Another advantage of using the HRM is that less configuration is required for traffic to be routed to the service. Often times only a DNS record is needed along with setting the label on the service. If a wildcard DNS entry is used, then no configuration outside of setting the service label is necessary. In many organizations, access to load balancers and DNS is restricted. Being able to control requests to applications by just a service label can empower developers to quickly iterate over changes. With the swarm mode routing mesh, any front-end load balancer can be configured to send traffic to the service's published port.

The following diagram shows an example with wildcard DNS:

HRM Wildcard DNS

Enabling the HRM

The HTTP Routing Mesh can be enabled from the UCP web console. To enable it:

  1. Login to the UCP web console.
  2. Navigate to Admin Settings > Routing Mesh.
  3. Check Enable HTTP Routing Mesh.
  4. Configure the ports for HRM to listen on, with the defaults being 80 and 8443. The HTTPS port defaults to 8443 so that it doesn't interfere with the default UCP management port (443).


Once enabled, UCP creates a service on the swarm cluster to route traffic to the specified container based on the HTTP Host: header. Since the HRM service is a swarm mode service, every node in the UCP cluster can route traffic to the HRM by receiving traffic from ports 80 and 8443. The HRM service exposes ports 80 and 8443 cluster-wide, and any requests on ports 80 and 8443 to the cluster are send to the HRM.

Networks and Access Control

The HTTP routing mesh uses one or more overlay networks to communicate with the back-end services. By default, a single network is created called ucp-hrm, with the access control label ucp-hrm. Adding a service to this network either requires administrator-level access or the user must be in a group that gives them ucp-hrm access.

This default configuration does not provide any isolation between services using the HTTP routing mesh, since services share the ucp-hrm network.

Isolation between services may be implemented by creating one or more overlay networks with the label com.docker.ucp.mesh.http prior to enabling the HTTP Routing Mesh. Once the HRM is enabled, it is able to route to all services attached to any of these networks, but services on different networks can't communicate directly. The only way to have the HRM available on a new network is to disable and then re-enable the HRM.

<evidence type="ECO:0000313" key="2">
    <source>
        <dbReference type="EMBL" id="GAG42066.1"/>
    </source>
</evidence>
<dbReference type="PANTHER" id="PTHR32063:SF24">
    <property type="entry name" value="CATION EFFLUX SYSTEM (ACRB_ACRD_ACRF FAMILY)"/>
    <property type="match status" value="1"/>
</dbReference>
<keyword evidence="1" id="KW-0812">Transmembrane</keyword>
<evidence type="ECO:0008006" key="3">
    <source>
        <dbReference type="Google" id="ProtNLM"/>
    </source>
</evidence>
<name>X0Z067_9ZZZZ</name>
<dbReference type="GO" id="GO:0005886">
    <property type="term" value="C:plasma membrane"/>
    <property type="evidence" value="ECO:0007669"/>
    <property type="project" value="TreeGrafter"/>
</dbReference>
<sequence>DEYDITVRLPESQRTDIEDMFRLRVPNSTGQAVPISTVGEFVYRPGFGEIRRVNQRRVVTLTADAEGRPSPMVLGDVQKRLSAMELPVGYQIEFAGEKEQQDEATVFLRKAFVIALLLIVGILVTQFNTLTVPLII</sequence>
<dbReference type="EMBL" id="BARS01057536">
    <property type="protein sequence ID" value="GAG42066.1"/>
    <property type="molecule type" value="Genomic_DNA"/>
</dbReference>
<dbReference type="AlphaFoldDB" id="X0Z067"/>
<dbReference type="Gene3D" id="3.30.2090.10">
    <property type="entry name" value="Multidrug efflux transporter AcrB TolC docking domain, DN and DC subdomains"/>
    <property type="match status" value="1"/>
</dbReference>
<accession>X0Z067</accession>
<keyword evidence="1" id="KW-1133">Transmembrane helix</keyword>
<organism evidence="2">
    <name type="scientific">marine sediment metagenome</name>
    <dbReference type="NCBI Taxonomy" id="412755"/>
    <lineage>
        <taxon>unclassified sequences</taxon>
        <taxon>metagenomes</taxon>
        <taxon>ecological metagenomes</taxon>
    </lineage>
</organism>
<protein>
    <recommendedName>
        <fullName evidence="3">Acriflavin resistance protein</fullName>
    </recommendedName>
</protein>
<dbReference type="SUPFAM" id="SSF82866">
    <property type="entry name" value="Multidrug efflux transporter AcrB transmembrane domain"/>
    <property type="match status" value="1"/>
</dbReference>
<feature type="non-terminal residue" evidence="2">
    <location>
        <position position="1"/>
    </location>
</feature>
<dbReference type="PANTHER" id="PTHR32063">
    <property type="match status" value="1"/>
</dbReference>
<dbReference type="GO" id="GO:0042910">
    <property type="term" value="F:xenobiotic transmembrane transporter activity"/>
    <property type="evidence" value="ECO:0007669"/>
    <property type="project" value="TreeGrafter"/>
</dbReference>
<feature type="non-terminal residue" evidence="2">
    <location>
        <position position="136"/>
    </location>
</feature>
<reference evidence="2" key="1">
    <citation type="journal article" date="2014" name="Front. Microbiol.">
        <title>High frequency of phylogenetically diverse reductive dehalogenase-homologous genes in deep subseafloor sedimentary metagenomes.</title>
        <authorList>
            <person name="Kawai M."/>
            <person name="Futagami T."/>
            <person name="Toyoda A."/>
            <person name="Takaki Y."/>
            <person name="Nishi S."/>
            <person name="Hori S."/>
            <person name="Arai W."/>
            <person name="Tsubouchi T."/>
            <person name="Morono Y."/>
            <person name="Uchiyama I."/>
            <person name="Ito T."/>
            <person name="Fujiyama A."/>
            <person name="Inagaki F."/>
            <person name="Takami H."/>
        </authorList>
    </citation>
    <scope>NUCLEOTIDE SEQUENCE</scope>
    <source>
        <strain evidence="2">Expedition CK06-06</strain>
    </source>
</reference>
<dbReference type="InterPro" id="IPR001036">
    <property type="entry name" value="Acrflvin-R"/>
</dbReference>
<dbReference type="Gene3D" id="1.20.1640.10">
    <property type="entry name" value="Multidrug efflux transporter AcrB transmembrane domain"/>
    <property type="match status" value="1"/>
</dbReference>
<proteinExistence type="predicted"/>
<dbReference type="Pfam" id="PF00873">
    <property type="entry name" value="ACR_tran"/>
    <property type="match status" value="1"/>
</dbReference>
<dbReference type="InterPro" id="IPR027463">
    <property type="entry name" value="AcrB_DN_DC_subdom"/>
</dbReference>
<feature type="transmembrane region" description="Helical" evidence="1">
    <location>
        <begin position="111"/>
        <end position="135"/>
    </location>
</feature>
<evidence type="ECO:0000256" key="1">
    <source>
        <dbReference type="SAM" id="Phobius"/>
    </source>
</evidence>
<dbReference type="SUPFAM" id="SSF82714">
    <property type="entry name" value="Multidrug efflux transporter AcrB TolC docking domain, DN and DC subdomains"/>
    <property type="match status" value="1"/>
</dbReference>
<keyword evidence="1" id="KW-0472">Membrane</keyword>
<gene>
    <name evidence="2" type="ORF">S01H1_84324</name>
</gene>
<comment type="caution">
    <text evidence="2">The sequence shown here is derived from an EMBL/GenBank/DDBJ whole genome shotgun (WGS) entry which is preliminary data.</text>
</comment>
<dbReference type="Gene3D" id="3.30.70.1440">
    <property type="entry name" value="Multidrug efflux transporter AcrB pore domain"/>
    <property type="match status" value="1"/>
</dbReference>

The following is an example of creating an overlay network that contains the com.docker.mesh.http label. When using a UCP client bundle for an admin user, or a user with administrator privileges, you can run the following command:

docker network create -d overlay --label com.docker.ucp.mesh.http=true new-hrm-network

The same can be accomplished with the UCP UI by selecting Enable hostname based routing when creating a network.

UCP Enable hostname routing

HRM Requirements

There are three requirements for services to use the HRM.

  1. The service must be connected to a network with the com.docker.ucp.mesh.http label
  2. The service must publish one or more ports
  3. The service must contain one or more labels prefixed with com.docker.ucp.mesh.http to specify the ports to route

Configuring DNS with the HRM

This section covers how to configure DNS for services using the HRM. To use the HRM, a DNS record for the service needs to point to the UCP cluster. This can be accomplished through a variety of different ways because of the flexibility that the swarm mode routing mesh provides.

If a service needs to be publicly accessible for requests to foo.example.com, then the DNS record for that service can be configured one of the following ways:

  1. Configure DNS to point to any single node on the UCP cluster. All requests for foo.example.com will get routed through that node to the HRM.
  2. Configure round-robin DNS to point to multiple nodes on the UCP cluster. Any node that receives a request for foo.example.com will get routed through the HRM.
  3. Or, the best solution for high availability, is to configure an external HA load balancer to reside in front of the UCP cluster. There are some considerations to keep in mind when using an external HA load balancer:
    • Set the DNS record for foo.example.com to point to the external load balancer.
    • The external load balancer should point to multiple UCP nodes that reside in different availability zones for increased resiliency.
    • Configure the external load balancer to perform a TCP health check on the HRM service's configured published port so that traffic will route through healthy UCP nodes.


Which nodes should be used to route traffic, managers, or workers? There are a few ways to approach that question.

  1. Routing through the manager nodes is fine for smaller deployments since managers are generally more static in nature.
    • Advantage: They generally don't shift around (new hosts, new IPs, etc.) often, and it is easier to keep load balancers pointing to the same nodes.
    • Disadvantage: They are responsible for the control plane traffic. If application traffic is large, you don't want to saturate traffic to these nodes and cause adverse affects to your cluster.
  2. Routing through the worker nodes.
    • Advantage: They don't manage the entire cluster, so there's less additional networking overhead.
    • Disadvantage: They fall more into the "cattle" territory when it comes to nodes. Any automation built around destroying and building nodes needs to take this into account if load balancers are pointing to worker nodes.